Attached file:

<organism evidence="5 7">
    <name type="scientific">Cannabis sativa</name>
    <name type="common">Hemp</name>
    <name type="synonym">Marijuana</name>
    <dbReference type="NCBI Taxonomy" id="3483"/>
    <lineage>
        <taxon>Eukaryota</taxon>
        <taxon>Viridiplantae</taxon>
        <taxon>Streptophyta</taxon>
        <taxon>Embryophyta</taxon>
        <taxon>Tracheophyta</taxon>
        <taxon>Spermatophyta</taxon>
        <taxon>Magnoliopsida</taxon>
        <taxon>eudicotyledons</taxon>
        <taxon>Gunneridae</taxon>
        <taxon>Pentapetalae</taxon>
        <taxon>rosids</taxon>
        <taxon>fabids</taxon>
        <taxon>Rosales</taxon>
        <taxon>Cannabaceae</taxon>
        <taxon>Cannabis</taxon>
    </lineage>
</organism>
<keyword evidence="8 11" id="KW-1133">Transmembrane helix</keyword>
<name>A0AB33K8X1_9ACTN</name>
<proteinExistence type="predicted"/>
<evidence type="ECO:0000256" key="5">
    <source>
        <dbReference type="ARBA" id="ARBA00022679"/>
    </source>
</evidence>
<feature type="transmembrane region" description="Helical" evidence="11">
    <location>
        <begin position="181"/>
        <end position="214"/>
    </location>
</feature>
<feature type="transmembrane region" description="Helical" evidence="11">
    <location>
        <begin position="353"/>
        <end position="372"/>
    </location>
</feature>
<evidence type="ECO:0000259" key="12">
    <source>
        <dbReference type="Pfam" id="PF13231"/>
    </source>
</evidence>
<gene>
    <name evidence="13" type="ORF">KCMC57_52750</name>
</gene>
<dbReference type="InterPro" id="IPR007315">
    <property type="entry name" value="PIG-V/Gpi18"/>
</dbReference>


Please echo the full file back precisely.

<organism evidence="5 7">
    <name type="scientific">Cannabis sativa</name>
    <name type="common">Hemp</name>
    <name type="synonym">Marijuana</name>
    <dbReference type="NCBI Taxonomy" id="3483"/>
    <lineage>
        <taxon>Eukaryota</taxon>
        <taxon>Viridiplantae</taxon>
        <taxon>Streptophyta</taxon>
        <taxon>Embryophyta</taxon>
        <taxon>Tracheophyta</taxon>
        <taxon>Spermatophyta</taxon>
        <taxon>Magnoliopsida</taxon>
        <taxon>eudicotyledons</taxon>
        <taxon>Gunneridae</taxon>
        <taxon>Pentapetalae</taxon>
        <taxon>rosids</taxon>
        <taxon>fabids</taxon>
        <taxon>Rosales</taxon>
        <taxon>Cannabaceae</taxon>
        <taxon>Cannabis</taxon>
    </lineage>
</organism>
<keyword evidence="8 11" id="KW-1133">Transmembrane helix</keyword>
<name>A0AB33K8X1_9ACTN</name>
<proteinExistence type="predicted"/>
<evidence type="ECO:0000256" key="5">
    <source>
        <dbReference type="ARBA" id="ARBA00022679"/>
    </source>
</evidence>
<feature type="transmembrane region" description="Helical" evidence="11">
    <location>
        <begin position="181"/>
        <end position="214"/>
    </location>
</feature>
<feature type="transmembrane region" description="Helical" evidence="11">
    <location>
        <begin position="353"/>
        <end position="372"/>
    </location>
</feature>
<evidence type="ECO:0000259" key="12">
    <source>
        <dbReference type="Pfam" id="PF13231"/>
    </source>
</evidence>
<gene>
    <name evidence="13" type="ORF">KCMC57_52750</name>
</gene>
<dbReference type="InterPro" id="IPR007315">
    <property type="entry name" value="PIG-V/Gpi18"/>
</dbReference>